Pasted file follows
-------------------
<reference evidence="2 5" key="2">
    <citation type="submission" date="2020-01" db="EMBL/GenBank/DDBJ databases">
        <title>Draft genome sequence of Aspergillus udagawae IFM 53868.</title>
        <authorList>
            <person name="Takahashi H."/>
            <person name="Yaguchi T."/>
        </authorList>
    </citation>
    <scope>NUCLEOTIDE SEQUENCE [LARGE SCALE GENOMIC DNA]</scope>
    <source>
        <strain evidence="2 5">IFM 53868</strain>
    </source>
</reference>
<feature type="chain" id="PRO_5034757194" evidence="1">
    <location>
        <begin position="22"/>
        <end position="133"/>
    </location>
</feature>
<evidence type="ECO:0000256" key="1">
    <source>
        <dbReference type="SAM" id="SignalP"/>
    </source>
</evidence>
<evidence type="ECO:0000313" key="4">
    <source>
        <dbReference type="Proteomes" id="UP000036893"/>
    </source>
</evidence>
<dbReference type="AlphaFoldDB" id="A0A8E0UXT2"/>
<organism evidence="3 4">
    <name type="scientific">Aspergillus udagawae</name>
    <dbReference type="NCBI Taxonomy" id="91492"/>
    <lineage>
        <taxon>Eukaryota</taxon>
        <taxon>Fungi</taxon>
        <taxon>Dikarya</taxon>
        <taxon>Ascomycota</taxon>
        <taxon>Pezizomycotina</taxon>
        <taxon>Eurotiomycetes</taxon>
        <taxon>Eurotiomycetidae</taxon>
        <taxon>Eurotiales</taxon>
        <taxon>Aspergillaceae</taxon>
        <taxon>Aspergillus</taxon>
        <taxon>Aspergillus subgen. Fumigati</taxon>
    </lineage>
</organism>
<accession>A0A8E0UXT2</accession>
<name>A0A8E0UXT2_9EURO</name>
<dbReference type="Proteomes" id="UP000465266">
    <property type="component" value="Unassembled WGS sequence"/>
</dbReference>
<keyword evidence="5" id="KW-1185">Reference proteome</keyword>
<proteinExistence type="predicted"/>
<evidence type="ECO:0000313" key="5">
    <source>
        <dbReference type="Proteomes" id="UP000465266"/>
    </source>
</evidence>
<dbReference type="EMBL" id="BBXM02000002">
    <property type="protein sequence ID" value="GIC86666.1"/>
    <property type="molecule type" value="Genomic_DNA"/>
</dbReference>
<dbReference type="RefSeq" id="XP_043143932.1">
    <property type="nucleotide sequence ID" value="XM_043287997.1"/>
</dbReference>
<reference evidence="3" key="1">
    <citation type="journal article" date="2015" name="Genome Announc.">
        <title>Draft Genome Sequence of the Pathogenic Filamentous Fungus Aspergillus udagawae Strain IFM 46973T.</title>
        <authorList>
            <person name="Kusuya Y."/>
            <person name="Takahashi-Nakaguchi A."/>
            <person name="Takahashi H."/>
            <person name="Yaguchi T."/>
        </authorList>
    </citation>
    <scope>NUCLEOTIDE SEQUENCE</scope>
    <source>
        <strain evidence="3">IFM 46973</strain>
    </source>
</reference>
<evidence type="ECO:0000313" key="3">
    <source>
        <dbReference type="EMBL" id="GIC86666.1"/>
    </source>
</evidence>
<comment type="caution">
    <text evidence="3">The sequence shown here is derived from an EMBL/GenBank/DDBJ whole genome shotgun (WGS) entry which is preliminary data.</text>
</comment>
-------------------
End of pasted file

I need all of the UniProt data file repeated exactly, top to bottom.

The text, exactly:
<reference evidence="2 5" key="2">
    <citation type="submission" date="2020-01" db="EMBL/GenBank/DDBJ databases">
        <title>Draft genome sequence of Aspergillus udagawae IFM 53868.</title>
        <authorList>
            <person name="Takahashi H."/>
            <person name="Yaguchi T."/>
        </authorList>
    </citation>
    <scope>NUCLEOTIDE SEQUENCE [LARGE SCALE GENOMIC DNA]</scope>
    <source>
        <strain evidence="2 5">IFM 53868</strain>
    </source>
</reference>
<feature type="chain" id="PRO_5034757194" evidence="1">
    <location>
        <begin position="22"/>
        <end position="133"/>
    </location>
</feature>
<evidence type="ECO:0000256" key="1">
    <source>
        <dbReference type="SAM" id="SignalP"/>
    </source>
</evidence>
<evidence type="ECO:0000313" key="4">
    <source>
        <dbReference type="Proteomes" id="UP000036893"/>
    </source>
</evidence>
<dbReference type="AlphaFoldDB" id="A0A8E0UXT2"/>
<organism evidence="3 4">
    <name type="scientific">Aspergillus udagawae</name>
    <dbReference type="NCBI Taxonomy" id="91492"/>
    <lineage>
        <taxon>Eukaryota</taxon>
        <taxon>Fungi</taxon>
        <taxon>Dikarya</taxon>
        <taxon>Ascomycota</taxon>
        <taxon>Pezizomycotina</taxon>
        <taxon>Eurotiomycetes</taxon>
        <taxon>Eurotiomycetidae</taxon>
        <taxon>Eurotiales</taxon>
        <taxon>Aspergillaceae</taxon>
        <taxon>Aspergillus</taxon>
        <taxon>Aspergillus subgen. Fumigati</taxon>
    </lineage>
</organism>
<accession>A0A8E0UXT2</accession>
<name>A0A8E0UXT2_9EURO</name>
<dbReference type="Proteomes" id="UP000465266">
    <property type="component" value="Unassembled WGS sequence"/>
</dbReference>
<keyword evidence="5" id="KW-1185">Reference proteome</keyword>
<proteinExistence type="predicted"/>
<evidence type="ECO:0000313" key="5">
    <source>
        <dbReference type="Proteomes" id="UP000465266"/>
    </source>
</evidence>
<dbReference type="EMBL" id="BBXM02000002">
    <property type="protein sequence ID" value="GIC86666.1"/>
    <property type="molecule type" value="Genomic_DNA"/>
</dbReference>
<dbReference type="RefSeq" id="XP_043143932.1">
    <property type="nucleotide sequence ID" value="XM_043287997.1"/>
</dbReference>
<reference evidence="3" key="1">
    <citation type="journal article" date="2015" name="Genome Announc.">
        <title>Draft Genome Sequence of the Pathogenic Filamentous Fungus Aspergillus udagawae Strain IFM 46973T.</title>
        <authorList>
            <person name="Kusuya Y."/>
            <person name="Takahashi-Nakaguchi A."/>
            <person name="Takahashi H."/>
            <person name="Yaguchi T."/>
        </authorList>
    </citation>
    <scope>NUCLEOTIDE SEQUENCE</scope>
    <source>
        <strain evidence="3">IFM 46973</strain>
    </source>
</reference>
<evidence type="ECO:0000313" key="3">
    <source>
        <dbReference type="EMBL" id="GIC86666.1"/>
    </source>
</evidence>
<comment type="caution">
    <text evidence="3">The sequence shown here is derived from an EMBL/GenBank/DDBJ whole genome shotgun (WGS) entry which is preliminary data.</text>
</comment>